Monday, May 25, 2009

The space between

Pin It There is a space.

A place where asphalt meets concrete; you’ve seen this space before I’m sure. Oftentimes, this is the area where new life tries to push forth, eager shoots feeling their way toward the sunlight from narrow crevices in the tarmac jungles of the city.

Each day I pass by the assorted weeds sprouting through the narrow cracks without so much as a second glance—after all, they’re simply weeds: Dandelion shoots, grass tendrils, and wild morning glory; all growing noxiously through the fissure—soon to feel the sweltering heat of the sun as the summer moves in with its searing temperatures. Some of them will survive the intense heat while others will simply expire, leaving behind lifeless remains to be blown away by the wind.

As I passed on one particular morning, I happened to notice something different growing there—it was a sapling; the small seedling of a Locust with its miniature twig-like branches reaching upward to the sunlight, nestled in amongst the weeds.
I passed over this small plant and went about my day, but it was on my mind; in fact, for the next few days I thought about it—and looked at it every time I passed. I knew it would die where it was. After all, it was growing in a zone where it would be cut down, run down, stepped on, or crushed. At such a young size I knew that I could probably pull it up; its chances were much better with my doing this than leaving it to fend for itself in a position of such precariousness where the inevitable result would be fatality.

I waited a few days, until after we’d had a rainstorm. On my way out to my car I paused to examine this small plant. I took it firmly by the stem—one day to be the trunk—and gently pulled.

The roots held determinedly to the packed earth in the fracture where asphalt and cement united together. I didn’t relent, but instead kept steady pressure; suddenly I felt the plant come way quickly. However, that’s when I noticed that I’d snapped the taproot.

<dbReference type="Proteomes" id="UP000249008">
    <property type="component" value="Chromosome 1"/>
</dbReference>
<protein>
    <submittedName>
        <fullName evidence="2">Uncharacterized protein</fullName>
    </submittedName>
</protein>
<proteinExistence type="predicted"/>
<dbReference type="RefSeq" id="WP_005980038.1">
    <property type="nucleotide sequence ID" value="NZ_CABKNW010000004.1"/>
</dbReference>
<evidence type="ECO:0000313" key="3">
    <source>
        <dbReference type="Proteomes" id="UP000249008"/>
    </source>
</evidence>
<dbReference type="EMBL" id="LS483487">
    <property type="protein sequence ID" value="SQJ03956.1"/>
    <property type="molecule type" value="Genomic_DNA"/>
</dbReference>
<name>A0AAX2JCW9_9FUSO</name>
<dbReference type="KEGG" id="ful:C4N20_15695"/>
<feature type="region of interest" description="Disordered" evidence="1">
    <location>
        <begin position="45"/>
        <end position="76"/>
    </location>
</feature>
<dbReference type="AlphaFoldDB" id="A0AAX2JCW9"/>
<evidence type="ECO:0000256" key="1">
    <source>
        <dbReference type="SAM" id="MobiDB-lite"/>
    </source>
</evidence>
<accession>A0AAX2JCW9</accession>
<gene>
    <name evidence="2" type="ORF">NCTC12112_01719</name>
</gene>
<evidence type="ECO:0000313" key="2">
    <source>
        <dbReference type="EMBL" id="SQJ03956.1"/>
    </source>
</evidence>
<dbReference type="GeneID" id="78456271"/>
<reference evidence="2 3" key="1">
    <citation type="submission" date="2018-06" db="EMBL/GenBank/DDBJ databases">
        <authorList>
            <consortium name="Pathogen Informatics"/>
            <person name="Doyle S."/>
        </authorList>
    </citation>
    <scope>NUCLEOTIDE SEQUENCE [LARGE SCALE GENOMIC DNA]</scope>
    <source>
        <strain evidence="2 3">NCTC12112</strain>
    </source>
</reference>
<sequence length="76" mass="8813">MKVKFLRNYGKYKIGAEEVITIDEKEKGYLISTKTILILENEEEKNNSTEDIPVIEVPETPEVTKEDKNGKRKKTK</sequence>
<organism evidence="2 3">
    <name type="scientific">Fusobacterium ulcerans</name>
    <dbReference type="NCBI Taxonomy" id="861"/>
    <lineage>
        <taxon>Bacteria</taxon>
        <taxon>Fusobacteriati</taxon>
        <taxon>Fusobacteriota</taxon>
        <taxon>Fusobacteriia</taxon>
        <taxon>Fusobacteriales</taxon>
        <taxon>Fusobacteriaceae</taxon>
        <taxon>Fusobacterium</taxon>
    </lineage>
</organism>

I was worried that I’d killed it.

I brought it home and put it in a container of water in the sunny kitchen windowsill and checked it each day. At first there was no change; then it began to look sickly. A few of the little twigs wilted, browned, and fell away.

I was now positive that I’d destroyed it.

I had to remind myself that it was doomed where it was growing—it would only have been a matter of time before a school bus or other vehicle would have crushed it—there was a much greater possibility that it would survive with what I’d done.

I would wait.

After a few weeks, I saw that it was starting to sprout new shoots; tiny roots were also starting to emerge from the whitish base.

It was starting to adapt.

It was going to make it.

After a few more days it the roots were much longer, and even more branches had begun to develop.

It was healthy.

It had survived.

The day of grandeur came two days ago when I took my small friend out to a place away from oncoming cars and the feet of small children; to a place where it will have plenty of room to grow.

I planted it in the rich, warm soil.

It now has wide-open spaces, far away from that small crack where it once found itself; forced to grow—and before summer’s end—would die.
I think of the times in my own life when I am content to let myself survive day to day in a small crack in the ground; a place where life does not thrive and will one day be doused. Sometimes, it takes a lot of courage to move yourself from this little chink in the asphalt to the wide open space where the fields of possibility become yours. At times this move may hurt, old branches may wither away, but new branches will eventually grow to take their place.

Let us not be content with the space between.


Kris said...

Man you said it. I have been thinking about this so much lately. Thanks for bringing it up and writing about it so well! I will de-root myself and find some nice warm soil.

Gerb said...

Wise and thoughtful words, my friend. I look forward to hearing about where your roots take hold - as well as your new branches.

Linn said...

Wow. So very, very wise. And beautifully written of course. I needed to hear that today. Now to find my wide open space. Thanks Jason.

K.J. said...

Alright, I cried as I read this... I have so much going on in my life right now, and I am so emotional!
Thanks for the great story!

Michelle said...

I kinda like that one......I wonder where I need to root.....hum!

Allen said...

Yeah, all your posts are great; always well-written, thoughtful, and entertaining at once. For me this one is even more. The word that comes to mind is SUBLIME.

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